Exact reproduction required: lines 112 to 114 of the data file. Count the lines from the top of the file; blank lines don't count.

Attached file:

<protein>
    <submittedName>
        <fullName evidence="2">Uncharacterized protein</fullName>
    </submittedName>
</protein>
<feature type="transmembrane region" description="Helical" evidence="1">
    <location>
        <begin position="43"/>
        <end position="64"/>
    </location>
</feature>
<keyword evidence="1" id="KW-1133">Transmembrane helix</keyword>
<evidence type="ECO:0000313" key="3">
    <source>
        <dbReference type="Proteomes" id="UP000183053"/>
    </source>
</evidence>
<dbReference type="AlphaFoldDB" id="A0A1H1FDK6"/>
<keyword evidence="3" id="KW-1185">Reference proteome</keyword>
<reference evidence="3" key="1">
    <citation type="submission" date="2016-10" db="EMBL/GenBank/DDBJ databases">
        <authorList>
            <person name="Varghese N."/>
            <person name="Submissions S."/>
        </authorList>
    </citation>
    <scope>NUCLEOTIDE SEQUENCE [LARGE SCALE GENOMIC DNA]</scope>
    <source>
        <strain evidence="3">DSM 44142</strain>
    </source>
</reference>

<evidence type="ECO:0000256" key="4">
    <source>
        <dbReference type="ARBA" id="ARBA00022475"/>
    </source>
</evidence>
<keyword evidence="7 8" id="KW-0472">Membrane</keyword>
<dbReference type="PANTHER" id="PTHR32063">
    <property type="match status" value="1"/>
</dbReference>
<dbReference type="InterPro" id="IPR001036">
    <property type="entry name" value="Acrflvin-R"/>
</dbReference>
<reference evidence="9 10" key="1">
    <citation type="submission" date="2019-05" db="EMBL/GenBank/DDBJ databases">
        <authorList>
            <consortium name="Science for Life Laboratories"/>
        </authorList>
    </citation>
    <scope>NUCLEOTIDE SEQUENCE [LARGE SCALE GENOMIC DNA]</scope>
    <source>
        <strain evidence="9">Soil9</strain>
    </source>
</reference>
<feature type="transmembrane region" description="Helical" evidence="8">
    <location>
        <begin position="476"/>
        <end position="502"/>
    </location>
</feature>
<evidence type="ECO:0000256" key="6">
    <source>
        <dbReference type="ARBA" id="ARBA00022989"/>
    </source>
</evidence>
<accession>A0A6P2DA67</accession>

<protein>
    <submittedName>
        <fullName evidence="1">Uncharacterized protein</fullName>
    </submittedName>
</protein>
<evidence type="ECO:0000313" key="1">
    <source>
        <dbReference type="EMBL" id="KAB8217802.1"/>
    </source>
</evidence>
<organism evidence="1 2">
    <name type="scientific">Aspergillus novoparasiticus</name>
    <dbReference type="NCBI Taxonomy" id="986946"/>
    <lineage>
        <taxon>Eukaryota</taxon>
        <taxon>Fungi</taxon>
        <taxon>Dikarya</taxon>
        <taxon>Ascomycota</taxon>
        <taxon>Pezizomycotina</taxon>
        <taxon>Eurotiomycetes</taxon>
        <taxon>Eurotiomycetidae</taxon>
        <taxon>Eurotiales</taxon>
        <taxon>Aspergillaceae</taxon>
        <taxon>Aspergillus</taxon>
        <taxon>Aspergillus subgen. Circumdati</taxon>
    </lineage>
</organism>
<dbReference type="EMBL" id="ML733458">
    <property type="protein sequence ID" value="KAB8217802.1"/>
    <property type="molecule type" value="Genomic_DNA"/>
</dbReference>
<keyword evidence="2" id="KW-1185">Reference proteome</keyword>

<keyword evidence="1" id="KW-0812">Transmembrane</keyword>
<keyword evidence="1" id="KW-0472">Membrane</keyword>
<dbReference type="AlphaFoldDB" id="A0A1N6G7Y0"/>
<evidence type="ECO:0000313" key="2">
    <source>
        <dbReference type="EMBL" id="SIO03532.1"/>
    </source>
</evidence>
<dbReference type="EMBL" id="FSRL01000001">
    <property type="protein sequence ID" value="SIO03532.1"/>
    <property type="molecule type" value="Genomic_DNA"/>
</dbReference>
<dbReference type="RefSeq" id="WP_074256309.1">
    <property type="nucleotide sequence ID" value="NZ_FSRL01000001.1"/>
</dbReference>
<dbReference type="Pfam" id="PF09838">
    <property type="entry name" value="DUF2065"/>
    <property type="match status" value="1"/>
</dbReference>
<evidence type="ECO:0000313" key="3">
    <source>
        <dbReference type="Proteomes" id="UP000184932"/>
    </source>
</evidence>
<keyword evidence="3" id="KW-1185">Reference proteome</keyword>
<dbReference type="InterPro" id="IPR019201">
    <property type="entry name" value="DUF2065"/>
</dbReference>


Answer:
    <property type="nucleotide sequence ID" value="NZ_FSRL01000001.1"/>
</dbReference>
<dbReference type="Pfam" id="PF09838">